Mirror coating to cool buildings by pumping interior heat into space

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The Stanford material cools buildings by both reflecting sunlight and radiating interior heat into space (Image: Nicolle R. Fuller, Sayo-Art LLC)

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Keeping buildings cool isn't easy. In fact, conventional air conditioning methods are very energy intensive and account for up to 15 percent of the energy used in buildings in the United States alone. However, engineers at Stanford University have come up with a new ultrathin, multilayered, nanophotonic material that not only reflects heat away from buildings, but also directs heat from inside out into space, cooling both the building and the planet as well.

Heat moves by one of three methods. It can be conducted, which is what happens when you touch a hot stove; it can be convected, which is why you get a blast of hot air in the face when you open an oven and forget to stand back; and it can radiate in the form of infrared rays, which is how you know an oven is hot before you touch it. The Stanford team, led by electrical engineering Professor Shanhui Fan, has developed a coating that handles both infrared radiation and incoming sunlight in such a way that it not only reflects the Sun's rays away like a mirror, but also allows a building's interior heat to be radiated into space, cooling the building.

Dubbed photonic radiative cooling by the researchers, the process relies on a coating made of a combination of silicon dioxide (SiO2) and hafnium oxide (HfO2) set on a thin layer of silver. These are formed into seven layers only 1.8 microns thick, which the team says is thinner than the thinnest aluminum foil. Despite this thinness, the layers are engineered into a sort of metamaterial that can not only reflect sunlight, but also conduct infrared rays.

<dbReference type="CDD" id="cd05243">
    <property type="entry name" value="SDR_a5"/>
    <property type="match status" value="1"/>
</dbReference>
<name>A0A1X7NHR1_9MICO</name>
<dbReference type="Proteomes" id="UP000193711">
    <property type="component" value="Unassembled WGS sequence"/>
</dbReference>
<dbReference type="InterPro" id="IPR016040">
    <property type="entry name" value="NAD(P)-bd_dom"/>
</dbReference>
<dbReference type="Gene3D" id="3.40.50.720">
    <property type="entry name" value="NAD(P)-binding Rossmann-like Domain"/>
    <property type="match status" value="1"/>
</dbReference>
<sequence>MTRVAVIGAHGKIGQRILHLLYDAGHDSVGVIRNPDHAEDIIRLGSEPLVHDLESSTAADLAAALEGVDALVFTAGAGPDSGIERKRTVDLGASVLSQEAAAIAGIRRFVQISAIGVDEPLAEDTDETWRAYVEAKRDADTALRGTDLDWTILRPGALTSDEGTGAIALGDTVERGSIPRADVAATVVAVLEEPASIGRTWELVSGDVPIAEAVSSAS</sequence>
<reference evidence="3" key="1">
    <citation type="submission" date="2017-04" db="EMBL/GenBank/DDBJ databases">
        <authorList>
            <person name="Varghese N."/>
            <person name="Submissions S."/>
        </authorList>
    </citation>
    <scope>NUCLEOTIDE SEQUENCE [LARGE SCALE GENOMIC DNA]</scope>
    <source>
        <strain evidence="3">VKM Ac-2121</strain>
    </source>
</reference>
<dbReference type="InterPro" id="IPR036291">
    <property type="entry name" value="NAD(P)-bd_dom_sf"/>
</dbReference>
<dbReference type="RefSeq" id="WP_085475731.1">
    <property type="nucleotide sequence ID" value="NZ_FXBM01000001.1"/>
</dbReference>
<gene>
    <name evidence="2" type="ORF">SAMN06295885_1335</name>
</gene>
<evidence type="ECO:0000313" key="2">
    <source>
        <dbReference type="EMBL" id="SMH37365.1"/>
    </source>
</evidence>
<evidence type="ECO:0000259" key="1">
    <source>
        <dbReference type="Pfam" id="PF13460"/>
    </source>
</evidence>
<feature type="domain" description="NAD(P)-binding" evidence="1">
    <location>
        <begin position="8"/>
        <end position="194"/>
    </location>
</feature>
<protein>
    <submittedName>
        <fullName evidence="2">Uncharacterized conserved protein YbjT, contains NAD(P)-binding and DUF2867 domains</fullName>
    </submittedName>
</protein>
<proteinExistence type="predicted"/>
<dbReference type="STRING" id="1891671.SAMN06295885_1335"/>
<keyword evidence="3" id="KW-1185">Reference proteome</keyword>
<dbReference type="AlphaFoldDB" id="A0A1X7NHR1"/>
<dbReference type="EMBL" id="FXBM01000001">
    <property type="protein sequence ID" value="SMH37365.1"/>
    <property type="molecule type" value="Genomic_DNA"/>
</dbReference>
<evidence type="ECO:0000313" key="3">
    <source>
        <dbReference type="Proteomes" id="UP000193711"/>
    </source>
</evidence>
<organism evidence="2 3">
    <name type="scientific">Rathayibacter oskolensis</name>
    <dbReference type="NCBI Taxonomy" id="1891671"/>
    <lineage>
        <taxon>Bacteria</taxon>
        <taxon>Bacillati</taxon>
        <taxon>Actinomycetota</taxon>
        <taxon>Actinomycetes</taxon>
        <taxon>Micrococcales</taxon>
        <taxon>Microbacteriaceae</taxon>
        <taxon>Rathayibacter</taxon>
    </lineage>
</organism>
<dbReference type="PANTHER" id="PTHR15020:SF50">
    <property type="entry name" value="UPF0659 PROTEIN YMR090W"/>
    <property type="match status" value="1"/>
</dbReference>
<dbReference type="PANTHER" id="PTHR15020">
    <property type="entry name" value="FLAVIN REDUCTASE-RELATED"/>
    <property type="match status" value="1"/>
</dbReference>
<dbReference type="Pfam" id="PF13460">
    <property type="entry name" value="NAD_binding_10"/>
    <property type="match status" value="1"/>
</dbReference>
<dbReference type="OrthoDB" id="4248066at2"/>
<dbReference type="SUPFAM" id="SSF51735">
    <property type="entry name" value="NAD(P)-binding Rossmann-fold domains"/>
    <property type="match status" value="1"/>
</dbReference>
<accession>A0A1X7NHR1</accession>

Essentially, this coating acts like a thermal balance sheet that's running on a deficit. Using a weather analogy, it's like, instead of a hot, sunny day in summer, it's a cold sunny day in winter with lots of snow on the ground. In the summer on a clear day, sunlight pumps a lot of heat into an area. Some of this is reflected back into space, but not enough, so the balance between input and output is a surplus, and ice lollies sound like a good idea. On the other hand, in the winter there isn't as much sunlight, and what there is gets reflected back into space by the snow on the ground. The result is that even though there's enough sun to give you a sunburn, the heat balance is in the red, so it gets colder.

The same thing happens with the Stanford coating. It reflects the sunlight away, so the building doesn't heat up, but it also lets out the infrared radiation given off by the building, so it cools. More important, the Stanford team has tweaked the coating so it lets out the infrared frequencies that pass through the air near the building without heating it and directs it on out of the atmosphere, which minutely cools the Earth by way of a "window into space."

According to Stanford, tests of the coating show that it reflects away 97 percent of incoming sunlight and this, combined with the photonic radiative cooling, results in the material being about 9° F (5° C) cooler than the surrounding air.

The team says that though the results are promising, there are still technical obstacles to overcome. Though it works in a laboratory setting, to make it practical some mechanism needs to be developed to deliver a building's heat from the interior to the outer coating. In addition, the coating has only been made to cover an area the size of a personal pizza, so a process for manufacturing large panels at a reasonable costs has to be developed. However, once perfected, the technology could not only help to reduce air conditioning costs, but also turn the cold of space into a new resource.

"Every object that produces heat has to dump that heat into a heat sink," Fan says. "What we've done is to create a way that should allow us to use the coldness of the universe as a heat sink during the day."

The team's results were published in the journal Nature.

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